Recent studies suggest that the anabolic effect of ecdysterone, a naturally occurring steroid hormone claimed to enhance physical performance, is mediated by estrogen receptor (ER) binding. In comparison with the prohibited anabolic agents (e.g., metandienone and others), ecdysterone revealed to be even more effective in a recent study performed in rats. However, scientific studies in humans are very rarely accessible. Thus, our project aimed at investigating the effects of ecdysterone-containing products on human sport exercise. A 10-week intervention study of strength training of young men (n = 46) was carried out. Different doses of ecdysterone-containing supplements have been administered during the study to evaluate the performance-enhancing effect. Analysis of blood and urine samples for ecdysterone and potential biomarkers of performance enhancement has been conducted. To ensure the specificity of the effects measured, a comprehensive screening for prohibited performance-enhancing substances was also carried out. Furthermore, the administered supplement has been tested for the absence of anabolic steroid contaminations prior to administration. Significantly higher increases in muscle mass were observed in those participants that were dosed with ecdysterone. The same hypertrophic effects were also detected in vitro in C2C12 myotubes. Even more relevant with respect to sports performance, significantly more pronounced increases in one-repetition bench press performance were observed. No increase in biomarkers for liver or kidney toxicity was noticed. These data underline the effectivity of an ecdysterone supplementation with respect to sports performance. Our results strongly suggest the inclusion of ecdysterone in the list of prohibited substances and methods in sports in class S1.2 "other anabolic agents".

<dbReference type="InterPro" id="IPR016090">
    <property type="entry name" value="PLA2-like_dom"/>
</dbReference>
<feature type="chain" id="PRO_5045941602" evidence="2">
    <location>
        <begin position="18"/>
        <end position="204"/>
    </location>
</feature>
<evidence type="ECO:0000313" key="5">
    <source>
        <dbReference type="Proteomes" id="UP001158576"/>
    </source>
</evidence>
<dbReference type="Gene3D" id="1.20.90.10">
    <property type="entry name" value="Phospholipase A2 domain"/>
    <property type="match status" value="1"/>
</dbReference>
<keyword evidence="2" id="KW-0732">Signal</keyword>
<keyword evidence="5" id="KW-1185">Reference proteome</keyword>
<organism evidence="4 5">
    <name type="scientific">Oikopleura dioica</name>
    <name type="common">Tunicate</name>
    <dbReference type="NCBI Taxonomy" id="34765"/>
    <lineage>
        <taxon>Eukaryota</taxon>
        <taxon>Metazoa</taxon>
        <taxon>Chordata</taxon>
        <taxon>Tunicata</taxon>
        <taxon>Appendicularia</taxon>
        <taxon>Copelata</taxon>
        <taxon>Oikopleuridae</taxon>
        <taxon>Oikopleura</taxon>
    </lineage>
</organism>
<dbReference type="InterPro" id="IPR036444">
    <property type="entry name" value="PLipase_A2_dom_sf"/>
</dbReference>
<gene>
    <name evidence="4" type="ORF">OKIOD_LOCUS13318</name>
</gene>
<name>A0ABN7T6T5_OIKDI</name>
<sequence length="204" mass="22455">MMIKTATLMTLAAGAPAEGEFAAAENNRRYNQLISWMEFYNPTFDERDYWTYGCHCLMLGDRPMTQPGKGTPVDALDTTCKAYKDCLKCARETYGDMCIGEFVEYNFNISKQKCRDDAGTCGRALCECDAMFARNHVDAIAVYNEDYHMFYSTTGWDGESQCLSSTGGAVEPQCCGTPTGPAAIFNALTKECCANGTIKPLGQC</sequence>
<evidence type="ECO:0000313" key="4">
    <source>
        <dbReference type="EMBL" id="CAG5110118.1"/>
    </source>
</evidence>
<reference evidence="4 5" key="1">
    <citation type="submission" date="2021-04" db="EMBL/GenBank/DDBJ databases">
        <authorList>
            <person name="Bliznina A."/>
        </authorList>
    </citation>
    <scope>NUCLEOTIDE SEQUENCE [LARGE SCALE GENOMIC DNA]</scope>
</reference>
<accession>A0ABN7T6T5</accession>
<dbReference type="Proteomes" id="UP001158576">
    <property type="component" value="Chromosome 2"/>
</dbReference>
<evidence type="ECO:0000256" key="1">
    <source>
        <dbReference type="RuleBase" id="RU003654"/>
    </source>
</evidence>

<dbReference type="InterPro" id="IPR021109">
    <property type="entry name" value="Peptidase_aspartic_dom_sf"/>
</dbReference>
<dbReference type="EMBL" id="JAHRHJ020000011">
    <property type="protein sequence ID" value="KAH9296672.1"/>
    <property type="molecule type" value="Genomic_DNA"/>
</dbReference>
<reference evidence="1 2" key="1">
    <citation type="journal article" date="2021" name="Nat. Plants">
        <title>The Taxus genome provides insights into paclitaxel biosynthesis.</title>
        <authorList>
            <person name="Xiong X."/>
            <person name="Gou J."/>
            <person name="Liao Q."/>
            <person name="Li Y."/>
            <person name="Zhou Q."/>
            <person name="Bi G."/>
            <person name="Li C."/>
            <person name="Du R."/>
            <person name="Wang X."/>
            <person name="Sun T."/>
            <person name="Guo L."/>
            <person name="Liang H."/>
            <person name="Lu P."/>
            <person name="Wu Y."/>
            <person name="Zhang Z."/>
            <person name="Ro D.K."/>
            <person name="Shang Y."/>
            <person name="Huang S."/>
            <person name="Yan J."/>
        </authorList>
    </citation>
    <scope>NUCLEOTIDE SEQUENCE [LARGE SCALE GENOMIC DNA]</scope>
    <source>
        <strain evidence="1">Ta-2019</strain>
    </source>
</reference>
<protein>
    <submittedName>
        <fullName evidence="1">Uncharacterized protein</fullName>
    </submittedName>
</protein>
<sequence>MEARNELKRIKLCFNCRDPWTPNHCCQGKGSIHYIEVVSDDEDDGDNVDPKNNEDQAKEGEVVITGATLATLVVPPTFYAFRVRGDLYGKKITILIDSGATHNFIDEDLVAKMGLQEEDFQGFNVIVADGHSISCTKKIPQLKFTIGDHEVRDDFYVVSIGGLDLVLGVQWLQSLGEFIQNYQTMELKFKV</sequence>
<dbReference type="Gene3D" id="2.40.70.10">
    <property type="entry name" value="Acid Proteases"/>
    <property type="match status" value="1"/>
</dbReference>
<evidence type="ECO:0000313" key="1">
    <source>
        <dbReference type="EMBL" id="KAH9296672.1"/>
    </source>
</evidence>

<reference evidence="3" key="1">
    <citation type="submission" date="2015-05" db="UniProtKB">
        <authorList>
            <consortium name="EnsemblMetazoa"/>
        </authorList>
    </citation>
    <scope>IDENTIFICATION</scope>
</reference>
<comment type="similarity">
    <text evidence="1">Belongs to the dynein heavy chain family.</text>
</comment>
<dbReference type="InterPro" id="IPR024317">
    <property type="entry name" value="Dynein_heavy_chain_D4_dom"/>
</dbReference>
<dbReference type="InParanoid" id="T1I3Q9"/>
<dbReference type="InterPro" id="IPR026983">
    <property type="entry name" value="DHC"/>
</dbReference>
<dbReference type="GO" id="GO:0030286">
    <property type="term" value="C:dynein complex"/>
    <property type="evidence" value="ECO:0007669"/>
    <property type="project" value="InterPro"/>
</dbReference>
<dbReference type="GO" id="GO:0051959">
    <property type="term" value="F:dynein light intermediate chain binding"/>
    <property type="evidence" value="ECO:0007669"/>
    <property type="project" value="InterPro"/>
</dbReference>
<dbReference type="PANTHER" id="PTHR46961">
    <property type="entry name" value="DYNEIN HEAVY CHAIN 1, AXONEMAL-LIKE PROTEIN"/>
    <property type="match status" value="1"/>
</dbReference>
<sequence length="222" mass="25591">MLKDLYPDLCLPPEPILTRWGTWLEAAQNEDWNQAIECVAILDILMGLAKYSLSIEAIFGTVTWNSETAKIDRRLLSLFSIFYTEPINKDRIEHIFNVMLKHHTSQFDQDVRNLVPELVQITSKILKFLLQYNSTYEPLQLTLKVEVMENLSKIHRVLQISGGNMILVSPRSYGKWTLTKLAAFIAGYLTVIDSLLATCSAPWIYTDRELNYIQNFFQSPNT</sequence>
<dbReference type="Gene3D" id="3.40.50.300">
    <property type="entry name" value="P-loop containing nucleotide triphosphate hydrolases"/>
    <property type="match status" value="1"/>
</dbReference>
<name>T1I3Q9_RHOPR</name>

Keywords: Doping; Ecdysterone; Humans; Resistance training; Spinach extract; Sports performance.